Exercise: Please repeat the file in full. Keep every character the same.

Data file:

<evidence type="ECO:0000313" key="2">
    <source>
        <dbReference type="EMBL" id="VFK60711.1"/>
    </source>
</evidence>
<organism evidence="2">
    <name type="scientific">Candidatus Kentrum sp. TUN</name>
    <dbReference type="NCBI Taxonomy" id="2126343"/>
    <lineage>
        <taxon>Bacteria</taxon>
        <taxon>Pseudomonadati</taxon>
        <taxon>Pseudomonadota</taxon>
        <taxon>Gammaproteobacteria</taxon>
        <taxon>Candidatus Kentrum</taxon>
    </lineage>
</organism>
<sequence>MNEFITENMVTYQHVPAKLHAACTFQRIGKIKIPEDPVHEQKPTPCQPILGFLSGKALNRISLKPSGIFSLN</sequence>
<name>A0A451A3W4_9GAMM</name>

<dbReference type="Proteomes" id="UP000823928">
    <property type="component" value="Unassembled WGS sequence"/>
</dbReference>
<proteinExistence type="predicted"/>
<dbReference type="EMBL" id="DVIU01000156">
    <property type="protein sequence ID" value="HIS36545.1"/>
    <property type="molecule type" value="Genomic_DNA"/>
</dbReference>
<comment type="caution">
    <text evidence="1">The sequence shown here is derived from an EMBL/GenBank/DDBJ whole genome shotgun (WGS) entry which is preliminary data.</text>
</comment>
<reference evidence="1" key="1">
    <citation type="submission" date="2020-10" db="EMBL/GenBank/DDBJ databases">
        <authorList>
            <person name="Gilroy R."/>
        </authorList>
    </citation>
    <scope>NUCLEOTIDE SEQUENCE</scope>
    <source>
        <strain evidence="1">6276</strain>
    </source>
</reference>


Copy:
<evidence type="ECO:0000313" key="2">
    <source>
        <dbReference type="EMBL" id="VFK60711.1"/>
    </source>
</evidence>
<organism evidence="2">
    <name type="scientific">Candidatus Kentrum sp. TUN</name>
    <dbReference type="NCBI Taxonomy" id="2126343"/>
    <lineage>
        <taxon>Bacteria</taxon>
        <taxon>Pseudomonadati</taxon>
        <taxon>Pseudomonadota</taxon>
        <taxon>Gammaproteobacteria</taxon>
        <taxon>Candidatus Kentrum</taxon>
    </lineage>
</organism>
<sequence>MNEFITENMVTYQHVPAKLHAACTFQRIGKIKIPEDPVHEQKPTPCQPILGFLSGKALNRISLKPSGIFSLN</sequence>
<name>A0A451A3W4_9GAMM</name>

<dbReference type="Proteomes" id="UP000823928">
    <property type="component" value="Unassembled WGS sequence"/>
</dbReference>
<proteinExistence type="predicted"/>
<dbReference type="EMBL" id="DVIU01000156">
    <property type="protein sequence ID" value="HIS36545.1"/>
    <property type="molecule type" value="Genomic_DNA"/>
</dbReference>
<comment type="caution">
    <text evidence="1">The sequence shown here is derived from an EMBL/GenBank/DDBJ whole genome shotgun (WGS) entry which is preliminary data.</text>
</comment>
<reference evidence="1" key="1">
    <citation type="submission" date="2020-10" db="EMBL/GenBank/DDBJ databases">
        <authorList>
            <person name="Gilroy R."/>
        </authorList>
    </citation>
    <scope>NUCLEOTIDE SEQUENCE</scope>
    <source>
        <strain evidence="1">6276</strain>
    </source>
</reference>